Who Says DTEP Doesn’t Have Grocery Stores?

MARCH 16, 2017

With growing living options in Downtown El Paso (DTEP), many concerns center on whether area businesses exist that meet the needs of residents, specifically: grocery stores. Besides the CVS Pharmacy (201 N. Mesa) and the Walgreen’s (302 S. Oregon St.) already in DTEP, below are a colorful collection of grocery options minutes away from every DTEP district.

We spoke with Ria Market (204 N. Oregon) owner Rosa Urbina and a few customers when we went out to explore the various downtown super markets.

The Ria Market, open since 2009 was previously the home of a Jordan Products business. Rosa, her sister and brother-in-law saw an opportunity to invest in a business together and opened Ria Market in the Las Plaza Arts District. Casually tucked across the street from Café Central and seconds away from San Jacinto Plaza, the market bustles with diverse customers. Rosa told us everyone from lawyers, bankers, construction workers, and senior citizens go there.

Educated in accounting, Rosa now applies her skills to the business. Her and her sister grew up in the grocery business, “Our parents owned a grocery store in Juarez, Mexico,” she told us.

As kids the pair used to play hide and seek under the fruit and vegetable stands among other ideal places, “There were these glass displays that we would fill with candy. That’s where my sister and I would hide when we were very little,” Rosa said with nostalgia in her voice.

On the future of Ria Market: “We’re always looking to see what we’re going to do next. If we’re going to expand or bring in more products, but it’s beautiful to see that our customers keep coming back.”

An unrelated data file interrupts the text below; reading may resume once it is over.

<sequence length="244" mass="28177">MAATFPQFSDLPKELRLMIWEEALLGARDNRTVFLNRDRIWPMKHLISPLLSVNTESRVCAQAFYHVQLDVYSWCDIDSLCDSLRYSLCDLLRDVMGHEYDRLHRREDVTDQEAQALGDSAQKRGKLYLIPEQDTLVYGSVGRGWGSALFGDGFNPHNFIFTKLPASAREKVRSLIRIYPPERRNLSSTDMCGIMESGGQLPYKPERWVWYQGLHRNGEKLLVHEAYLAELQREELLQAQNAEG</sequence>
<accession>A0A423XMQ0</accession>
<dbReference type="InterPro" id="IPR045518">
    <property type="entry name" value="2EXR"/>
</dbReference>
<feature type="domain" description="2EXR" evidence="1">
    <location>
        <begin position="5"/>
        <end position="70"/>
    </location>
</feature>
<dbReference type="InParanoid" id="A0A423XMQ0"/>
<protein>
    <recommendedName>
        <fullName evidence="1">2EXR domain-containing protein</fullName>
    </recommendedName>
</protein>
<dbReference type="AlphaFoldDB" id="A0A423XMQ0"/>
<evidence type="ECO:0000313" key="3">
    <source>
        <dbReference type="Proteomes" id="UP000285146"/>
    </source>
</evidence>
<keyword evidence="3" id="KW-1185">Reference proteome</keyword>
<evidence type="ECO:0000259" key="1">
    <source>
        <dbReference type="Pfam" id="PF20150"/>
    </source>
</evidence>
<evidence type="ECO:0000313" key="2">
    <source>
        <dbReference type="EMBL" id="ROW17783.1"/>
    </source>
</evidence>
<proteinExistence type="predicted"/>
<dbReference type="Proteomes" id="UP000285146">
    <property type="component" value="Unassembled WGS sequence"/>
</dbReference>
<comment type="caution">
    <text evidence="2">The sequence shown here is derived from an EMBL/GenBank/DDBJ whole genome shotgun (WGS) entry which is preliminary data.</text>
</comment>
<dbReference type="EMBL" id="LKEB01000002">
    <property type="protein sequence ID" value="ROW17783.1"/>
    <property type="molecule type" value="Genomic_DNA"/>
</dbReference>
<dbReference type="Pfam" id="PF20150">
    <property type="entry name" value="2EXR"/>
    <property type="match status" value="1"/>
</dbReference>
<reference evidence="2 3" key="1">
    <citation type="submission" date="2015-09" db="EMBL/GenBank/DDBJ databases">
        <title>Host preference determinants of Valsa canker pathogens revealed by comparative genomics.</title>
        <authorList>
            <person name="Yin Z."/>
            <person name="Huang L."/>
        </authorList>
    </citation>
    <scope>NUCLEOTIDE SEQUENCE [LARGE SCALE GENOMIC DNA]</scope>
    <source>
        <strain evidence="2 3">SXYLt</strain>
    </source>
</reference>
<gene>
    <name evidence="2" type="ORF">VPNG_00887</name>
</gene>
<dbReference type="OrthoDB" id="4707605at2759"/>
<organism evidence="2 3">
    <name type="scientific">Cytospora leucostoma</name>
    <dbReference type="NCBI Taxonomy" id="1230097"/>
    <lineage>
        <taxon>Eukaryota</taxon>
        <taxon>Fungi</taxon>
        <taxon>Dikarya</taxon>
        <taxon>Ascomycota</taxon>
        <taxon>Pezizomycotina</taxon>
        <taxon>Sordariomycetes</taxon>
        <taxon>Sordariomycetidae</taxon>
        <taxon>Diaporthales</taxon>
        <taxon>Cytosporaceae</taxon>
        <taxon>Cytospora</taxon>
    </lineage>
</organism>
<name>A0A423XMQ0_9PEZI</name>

The Ruidoso Super Market is on 525 S. Stanton and has been in business since 1934. One thing most of these markets have in common is the proud patina that marks each façade. Inside we found Alicia Holguin, a woman who came from the Ysleta district of El Paso specifically looking for barbacoa (a type of beef used in Mexican dishes). She told us she has been coming to Ruidoso Super Market for over 10 years. Alicia rides the bus on her visits downtown and runs errands while in the El Centro District. “Right now I came to cut my hair, buy things and pay bills too. Everything is here,” she said.

A few blocks south, also on Stanton Street is Mata’s Fruit Store (a full service super market-826 S. Stanton St.). Owner Carlos Mata told us the business started as a fruit stand, and was purchased by the family in the 1950’s. Inside, the store is kinetic, and sedates your senses with the pleasant aroma’s stemming from the Tortilleria making fresh tortillas in the back, the fresh produce, the meats marinated in-house, and bakery that not only offers traditional sweet bread but made to order wedding and birthday cakes as well.

Celeste Gutierrez has been going to Mata’s for six years and likes buying her fruits and vegetables there. She is a downtown resident and walks to Mata’s for all her grocery needs. Today she is getting ingredients to make a mariscos (shrimp) recipe that originated from Durango, Mexico where her Mother is from. “The cashiers know me already, they treat people here very well,” Celeste told us.

Silva’s Supermarket (1000 S. Stanton) has been serving the downtown community for over 85 years. Four generations have provided top quality grocery services to the community. Parking into the market you can see international travelers go to and from one country to the other at the bridge to Mexico.

Everyone we spoke to told us Silva’s is known for the quality of their meats. Indeed, as you walk up to the meat market, the sheer vastness of the display counter is daunting. It was there we met Jobita Hernandez, a customer that expressly walks from Mesa Street, north of I-10 to purchase her meats here. Otherwise, she pays to have the rest of her groceries delivered to her house from Silva’s. “I make steaks, pork, and Chili Colorado,” said Jobita.

Article extracted from DTEP Link below: